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CTIA 2005

Intro Part 1 Part 2 Part 3 Part 4 Part 5 Wrap-Ups Comments  55  

Eric's Wrap-Up Rich's Wrap-Up  

Before the show started, Rich commented on the number of mapping and location based services (LBS) exhibitors and announcements. He suspected this was finally going to be the CTIA where LBS really hit the States. LBS and navigation for phones are huge in Asia and slowly catching on in Europe, would they catch on here? Once we got to CTIA we saw the answer was still no. Out of everyone we talked, only Sprint has concrete plans to launch LBS this year, and the services will initially be limited and predictable.

Instead, other trends emerged - some that we had suspected, and some that were a big a surprise. For instance, iTunes phone or not, music was big news - whether downloaded, transferred from a PC, or streamed. No surprise there. Every manufacturer showed off phones with music playback, many with dedicated control buttons on the phone and memory cards to store songs (for Verizon phones it seems that's about all the memory cards can do... still). Amp'd, Sprint and Verizon both talked about streaming and the eventuality of downloads over the network.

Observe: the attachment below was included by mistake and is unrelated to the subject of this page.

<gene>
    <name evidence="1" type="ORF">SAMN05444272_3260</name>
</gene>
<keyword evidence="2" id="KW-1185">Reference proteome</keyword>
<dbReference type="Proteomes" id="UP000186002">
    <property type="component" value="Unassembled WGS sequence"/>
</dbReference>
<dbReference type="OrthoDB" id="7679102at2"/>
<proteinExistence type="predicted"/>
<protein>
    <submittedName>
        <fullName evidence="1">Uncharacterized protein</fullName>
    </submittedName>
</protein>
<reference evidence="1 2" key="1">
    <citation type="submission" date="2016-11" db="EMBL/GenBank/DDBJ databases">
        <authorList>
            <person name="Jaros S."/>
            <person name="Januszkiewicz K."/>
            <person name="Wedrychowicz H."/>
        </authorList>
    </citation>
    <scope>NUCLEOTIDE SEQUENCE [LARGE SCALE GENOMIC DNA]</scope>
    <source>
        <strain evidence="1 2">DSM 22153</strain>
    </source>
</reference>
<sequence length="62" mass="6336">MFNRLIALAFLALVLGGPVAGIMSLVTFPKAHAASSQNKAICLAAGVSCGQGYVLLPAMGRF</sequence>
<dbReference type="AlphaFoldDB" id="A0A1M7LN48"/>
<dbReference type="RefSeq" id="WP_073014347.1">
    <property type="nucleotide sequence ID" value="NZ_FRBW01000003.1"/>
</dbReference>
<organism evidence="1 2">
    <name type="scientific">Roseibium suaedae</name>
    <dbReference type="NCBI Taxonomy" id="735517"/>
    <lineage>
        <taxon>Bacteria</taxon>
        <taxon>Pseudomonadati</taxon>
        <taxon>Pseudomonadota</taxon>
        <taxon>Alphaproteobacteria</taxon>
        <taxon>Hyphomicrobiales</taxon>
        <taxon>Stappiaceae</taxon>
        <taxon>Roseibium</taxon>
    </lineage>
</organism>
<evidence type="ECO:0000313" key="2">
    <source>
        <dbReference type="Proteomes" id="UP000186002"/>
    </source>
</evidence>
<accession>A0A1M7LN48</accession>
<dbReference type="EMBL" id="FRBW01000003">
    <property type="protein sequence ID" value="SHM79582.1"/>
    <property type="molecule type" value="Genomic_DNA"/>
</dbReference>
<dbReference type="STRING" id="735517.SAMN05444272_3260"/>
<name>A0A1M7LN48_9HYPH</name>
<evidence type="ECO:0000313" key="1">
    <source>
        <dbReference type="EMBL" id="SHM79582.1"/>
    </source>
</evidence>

Other than current partnerships like Sprint's tie-up with Music Match, the carriers were hush hush about potential partners. That being said, the CDMA carriers and their MVNOs (Sprint, Verizon, Virgin, Amp'd) all seem to be more on the ball when it comes to content than Cingular or T-Mobile. Maybe it's just because 3G speeds are a near term reality for them while the GSM boys won't have anything until fall at the earliest.

Now that cellular subscribers are discovering stuff like ringtones and music and video, content has finally reached a stage where people are talking about it realistically. One thing that all the carriers, and in turn the software and phone makers are realizing is that it's really hard to find the content you might want to download. The solution that seems to have been reached simultaneously by Amp'd, Sprint, Motorola and more is themed channels that bring together wallpaper, ringtones, streaming media, games and downloads all around a specific brand, artist or lifestyle. Buy the phone, download a channel or theme or whatever your carrier will call it, and viola, you have a Jay-Z or Jeremy McGrath or Prada handset. Openwave, Qualcomm's BREW team and others were also at the show demoing the necessary software to support these new content services.

It's too bad that while so many are getting content software right, so few seem to be getting interface or menu software right. I saw so many hot phones that I just don't want to own because i know the software will drive me crazy. I saw so many average or slightly above average phones that may not be lookers but were a pleasure to use. And there were very few phones that had that achieved the holy grail of brains and beauty. My prediction? That's going to be everyone's next challenge, and we'll hear tons of talk about it 6 months from now. The features and form factors are no problem anymore, now it's all down to usability.

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